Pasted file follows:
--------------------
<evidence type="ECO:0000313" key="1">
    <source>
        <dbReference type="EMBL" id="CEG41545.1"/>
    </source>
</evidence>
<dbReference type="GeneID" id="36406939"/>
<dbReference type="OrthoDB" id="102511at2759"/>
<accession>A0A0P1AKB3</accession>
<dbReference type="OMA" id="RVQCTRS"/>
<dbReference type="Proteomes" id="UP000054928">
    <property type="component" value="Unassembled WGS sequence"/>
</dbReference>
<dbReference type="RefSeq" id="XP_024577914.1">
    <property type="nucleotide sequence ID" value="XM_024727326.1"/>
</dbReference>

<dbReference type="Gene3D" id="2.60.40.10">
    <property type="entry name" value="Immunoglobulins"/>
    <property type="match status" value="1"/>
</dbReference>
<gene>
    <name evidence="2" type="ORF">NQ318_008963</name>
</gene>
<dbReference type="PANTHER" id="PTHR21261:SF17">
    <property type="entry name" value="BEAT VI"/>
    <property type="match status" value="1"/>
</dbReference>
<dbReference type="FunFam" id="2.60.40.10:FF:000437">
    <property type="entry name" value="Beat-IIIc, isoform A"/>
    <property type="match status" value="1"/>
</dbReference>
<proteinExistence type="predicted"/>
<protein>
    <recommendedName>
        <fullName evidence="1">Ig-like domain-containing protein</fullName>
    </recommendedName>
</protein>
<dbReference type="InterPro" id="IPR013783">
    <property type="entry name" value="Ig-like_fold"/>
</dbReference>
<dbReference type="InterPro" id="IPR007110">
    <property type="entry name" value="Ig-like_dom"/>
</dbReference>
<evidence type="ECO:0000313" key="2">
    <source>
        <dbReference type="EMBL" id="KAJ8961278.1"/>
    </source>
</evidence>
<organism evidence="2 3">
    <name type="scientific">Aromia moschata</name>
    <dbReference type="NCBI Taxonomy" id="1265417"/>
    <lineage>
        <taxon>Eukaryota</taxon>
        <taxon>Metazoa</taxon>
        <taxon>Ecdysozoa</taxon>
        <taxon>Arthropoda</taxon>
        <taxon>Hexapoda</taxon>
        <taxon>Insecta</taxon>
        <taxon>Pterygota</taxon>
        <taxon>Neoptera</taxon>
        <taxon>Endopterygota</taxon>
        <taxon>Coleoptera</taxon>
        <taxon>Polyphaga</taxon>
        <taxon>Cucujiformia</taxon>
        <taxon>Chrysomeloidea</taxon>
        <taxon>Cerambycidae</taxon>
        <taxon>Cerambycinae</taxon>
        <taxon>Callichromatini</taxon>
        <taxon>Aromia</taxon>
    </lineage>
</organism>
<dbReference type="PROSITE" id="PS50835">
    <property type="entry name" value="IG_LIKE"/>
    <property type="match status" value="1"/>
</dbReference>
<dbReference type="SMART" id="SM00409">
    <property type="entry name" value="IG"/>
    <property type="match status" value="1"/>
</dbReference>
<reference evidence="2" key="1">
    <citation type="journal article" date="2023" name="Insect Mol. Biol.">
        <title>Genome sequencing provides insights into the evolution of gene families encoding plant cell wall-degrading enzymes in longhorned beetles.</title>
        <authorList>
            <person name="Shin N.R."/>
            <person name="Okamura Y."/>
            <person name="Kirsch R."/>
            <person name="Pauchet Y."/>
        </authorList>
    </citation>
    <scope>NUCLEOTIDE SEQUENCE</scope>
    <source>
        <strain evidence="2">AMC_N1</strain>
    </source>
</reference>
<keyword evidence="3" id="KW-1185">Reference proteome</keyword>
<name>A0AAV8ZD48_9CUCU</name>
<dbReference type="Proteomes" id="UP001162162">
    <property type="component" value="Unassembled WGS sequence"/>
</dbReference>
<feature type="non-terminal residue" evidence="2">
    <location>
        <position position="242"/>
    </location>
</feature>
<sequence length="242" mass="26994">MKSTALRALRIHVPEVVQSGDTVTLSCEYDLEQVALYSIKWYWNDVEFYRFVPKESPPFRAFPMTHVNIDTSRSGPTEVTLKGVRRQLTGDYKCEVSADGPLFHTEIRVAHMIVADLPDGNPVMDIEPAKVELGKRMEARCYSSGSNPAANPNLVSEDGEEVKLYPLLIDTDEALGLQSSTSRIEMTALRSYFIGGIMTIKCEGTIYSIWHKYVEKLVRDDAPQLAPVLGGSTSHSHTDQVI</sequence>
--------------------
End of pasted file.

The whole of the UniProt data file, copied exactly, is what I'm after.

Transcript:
<evidence type="ECO:0000313" key="1">
    <source>
        <dbReference type="EMBL" id="CEG41545.1"/>
    </source>
</evidence>
<dbReference type="GeneID" id="36406939"/>
<dbReference type="OrthoDB" id="102511at2759"/>
<accession>A0A0P1AKB3</accession>
<dbReference type="OMA" id="RVQCTRS"/>
<dbReference type="Proteomes" id="UP000054928">
    <property type="component" value="Unassembled WGS sequence"/>
</dbReference>
<dbReference type="RefSeq" id="XP_024577914.1">
    <property type="nucleotide sequence ID" value="XM_024727326.1"/>
</dbReference>

<dbReference type="Gene3D" id="2.60.40.10">
    <property type="entry name" value="Immunoglobulins"/>
    <property type="match status" value="1"/>
</dbReference>
<gene>
    <name evidence="2" type="ORF">NQ318_008963</name>
</gene>
<dbReference type="PANTHER" id="PTHR21261:SF17">
    <property type="entry name" value="BEAT VI"/>
    <property type="match status" value="1"/>
</dbReference>
<dbReference type="FunFam" id="2.60.40.10:FF:000437">
    <property type="entry name" value="Beat-IIIc, isoform A"/>
    <property type="match status" value="1"/>
</dbReference>
<proteinExistence type="predicted"/>
<protein>
    <recommendedName>
        <fullName evidence="1">Ig-like domain-containing protein</fullName>
    </recommendedName>
</protein>
<dbReference type="InterPro" id="IPR013783">
    <property type="entry name" value="Ig-like_fold"/>
</dbReference>
<dbReference type="InterPro" id="IPR007110">
    <property type="entry name" value="Ig-like_dom"/>
</dbReference>
<evidence type="ECO:0000313" key="2">
    <source>
        <dbReference type="EMBL" id="KAJ8961278.1"/>
    </source>
</evidence>
<organism evidence="2 3">
    <name type="scientific">Aromia moschata</name>
    <dbReference type="NCBI Taxonomy" id="1265417"/>
    <lineage>
        <taxon>Eukaryota</taxon>
        <taxon>Metazoa</taxon>
        <taxon>Ecdysozoa</taxon>
        <taxon>Arthropoda</taxon>
        <taxon>Hexapoda</taxon>
        <taxon>Insecta</taxon>
        <taxon>Pterygota</taxon>
        <taxon>Neoptera</taxon>
        <taxon>Endopterygota</taxon>
        <taxon>Coleoptera</taxon>
        <taxon>Polyphaga</taxon>
        <taxon>Cucujiformia</taxon>
        <taxon>Chrysomeloidea</taxon>
        <taxon>Cerambycidae</taxon>
        <taxon>Cerambycinae</taxon>
        <taxon>Callichromatini</taxon>
        <taxon>Aromia</taxon>
    </lineage>
</organism>
<dbReference type="PROSITE" id="PS50835">
    <property type="entry name" value="IG_LIKE"/>
    <property type="match status" value="1"/>
</dbReference>
<dbReference type="SMART" id="SM00409">
    <property type="entry name" value="IG"/>
    <property type="match status" value="1"/>
</dbReference>
<reference evidence="2" key="1">
    <citation type="journal article" date="2023" name="Insect Mol. Biol.">
        <title>Genome sequencing provides insights into the evolution of gene families encoding plant cell wall-degrading enzymes in longhorned beetles.</title>
        <authorList>
            <person name="Shin N.R."/>
            <person name="Okamura Y."/>
            <person name="Kirsch R."/>
            <person name="Pauchet Y."/>
        </authorList>
    </citation>
    <scope>NUCLEOTIDE SEQUENCE</scope>
    <source>
        <strain evidence="2">AMC_N1</strain>
    </source>
</reference>
<keyword evidence="3" id="KW-1185">Reference proteome</keyword>
<name>A0AAV8ZD48_9CUCU</name>
<dbReference type="Proteomes" id="UP001162162">
    <property type="component" value="Unassembled WGS sequence"/>
</dbReference>
<feature type="non-terminal residue" evidence="2">
    <location>
        <position position="242"/>
    </location>
</feature>
<sequence length="242" mass="26994">MKSTALRALRIHVPEVVQSGDTVTLSCEYDLEQVALYSIKWYWNDVEFYRFVPKESPPFRAFPMTHVNIDTSRSGPTEVTLKGVRRQLTGDYKCEVSADGPLFHTEIRVAHMIVADLPDGNPVMDIEPAKVELGKRMEARCYSSGSNPAANPNLVSEDGEEVKLYPLLIDTDEALGLQSSTSRIEMTALRSYFIGGIMTIKCEGTIYSIWHKYVEKLVRDDAPQLAPVLGGSTSHSHTDQVI</sequence>